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Words + Internet

How I helped my mom remember all her passwords

Can you help me with something on my iPad, sweetheart? Few words strike fear into the adult child’s heart like a mother’s request for assistance of a menial computer task. Whether it’s email, text or (like this amazing Amy Schumer sketch) simply turning the damn thing on, the request is never quite what it seems. It’s a trap. A bait and switch if you will. Because no matter the simplicity of the issue I find my self in the same helpless position within seconds.

Mom, what’s your password?

Her face, as flabbergast as if you’d requested a detailed recap of 2010’s Inception, she shrugs and offers a cornucopia of combinations of you and your sister’s childhood nicknames and birthdays. AddyFace1981? Maybe try PooPoo128. You pause and wonder how this sweet woman can’t remember how to get in to her computer, but is adept at posting corky quotes daily on Facebook like, “Wine not?”

I have tried various ways to help Michele maintain her passwords. From spreadsheets to pneumonic devices nothing has stuck. The problem was simple, I was thinking like me and not like momma. This is when I invented a revolutionary solution; pen and paper.

All kidding aside there is an actual system.

It’s so easy.

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Each page represents an account. The left side is where we put down her user names and passwords. When she updates either she simply crosses them out and writes the new one below.

All other information like security questions or second layers of security are recorded on the right side.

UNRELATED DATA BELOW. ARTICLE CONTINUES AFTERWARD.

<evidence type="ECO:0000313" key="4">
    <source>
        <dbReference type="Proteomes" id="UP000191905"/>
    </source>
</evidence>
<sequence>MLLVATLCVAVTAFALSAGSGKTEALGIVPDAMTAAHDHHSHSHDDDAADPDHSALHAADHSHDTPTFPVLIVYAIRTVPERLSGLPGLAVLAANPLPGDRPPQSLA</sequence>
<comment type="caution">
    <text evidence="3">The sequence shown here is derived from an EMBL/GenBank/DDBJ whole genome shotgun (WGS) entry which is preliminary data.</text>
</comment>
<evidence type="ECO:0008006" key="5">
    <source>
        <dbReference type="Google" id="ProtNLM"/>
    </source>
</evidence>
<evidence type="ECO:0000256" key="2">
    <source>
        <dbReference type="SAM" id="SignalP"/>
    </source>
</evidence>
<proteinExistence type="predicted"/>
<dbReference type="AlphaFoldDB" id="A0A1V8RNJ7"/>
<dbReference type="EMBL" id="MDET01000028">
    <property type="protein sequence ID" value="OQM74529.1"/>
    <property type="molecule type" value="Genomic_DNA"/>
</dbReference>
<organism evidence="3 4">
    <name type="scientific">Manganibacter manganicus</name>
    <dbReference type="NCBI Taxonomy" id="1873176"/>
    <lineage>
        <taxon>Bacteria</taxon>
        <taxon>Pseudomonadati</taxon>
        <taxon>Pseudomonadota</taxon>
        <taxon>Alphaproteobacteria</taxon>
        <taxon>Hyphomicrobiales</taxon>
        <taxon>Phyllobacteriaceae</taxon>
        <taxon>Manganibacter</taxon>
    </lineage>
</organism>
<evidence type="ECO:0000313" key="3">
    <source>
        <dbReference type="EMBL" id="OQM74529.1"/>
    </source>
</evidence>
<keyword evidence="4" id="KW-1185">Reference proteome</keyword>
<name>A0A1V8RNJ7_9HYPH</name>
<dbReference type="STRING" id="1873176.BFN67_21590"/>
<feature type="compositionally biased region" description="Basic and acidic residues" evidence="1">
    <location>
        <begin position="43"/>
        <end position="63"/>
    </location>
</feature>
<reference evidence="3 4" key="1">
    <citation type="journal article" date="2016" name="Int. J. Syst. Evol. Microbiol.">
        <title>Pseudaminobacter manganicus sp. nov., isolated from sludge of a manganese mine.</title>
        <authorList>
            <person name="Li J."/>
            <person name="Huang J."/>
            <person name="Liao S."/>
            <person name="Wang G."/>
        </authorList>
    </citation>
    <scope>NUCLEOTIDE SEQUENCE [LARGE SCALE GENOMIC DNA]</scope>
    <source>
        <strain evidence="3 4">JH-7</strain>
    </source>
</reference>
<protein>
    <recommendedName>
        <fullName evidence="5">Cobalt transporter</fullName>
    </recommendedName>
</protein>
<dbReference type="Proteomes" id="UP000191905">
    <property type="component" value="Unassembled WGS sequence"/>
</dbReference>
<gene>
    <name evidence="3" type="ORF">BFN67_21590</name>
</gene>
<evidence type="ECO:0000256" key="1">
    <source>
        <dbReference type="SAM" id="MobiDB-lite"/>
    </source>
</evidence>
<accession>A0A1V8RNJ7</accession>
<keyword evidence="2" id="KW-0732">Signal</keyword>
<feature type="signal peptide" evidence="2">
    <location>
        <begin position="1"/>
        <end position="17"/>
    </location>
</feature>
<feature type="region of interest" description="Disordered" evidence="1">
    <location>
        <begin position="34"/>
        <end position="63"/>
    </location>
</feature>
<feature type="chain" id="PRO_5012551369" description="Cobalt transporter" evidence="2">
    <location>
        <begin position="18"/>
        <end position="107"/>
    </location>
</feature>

Never use her name for the user and never use ‘password’ for password. Hackers are getting increasingly aggressive and you need strong passwords.

Always use a number, a symbol and lowercase and capital letters.

Create a personal system. Use a password that relates to the account in a way only you would understand. If it’s your Apple ID, and you like to have an apple and peanut butter after work try, “PeanutButter5pm!”

Change your password regularly.

Don’t forget you can always click, “Forgot your password.” Since you should be changing your password every few months anyway this is not the worst option.

What if she loses her mom memo pad? Simple, she needs to change all her passwords. And since I am confident she ignored #6 this is probably a good idea anyway. The Momento pad is available absolutely anywhere. But, maybe get her something nice like a small moleskin in her favorite color. You might even write her a note on the first page reminding her of all the rules discussed here. It will also serve as a reminder that you were always her favorite.

Love you, mom!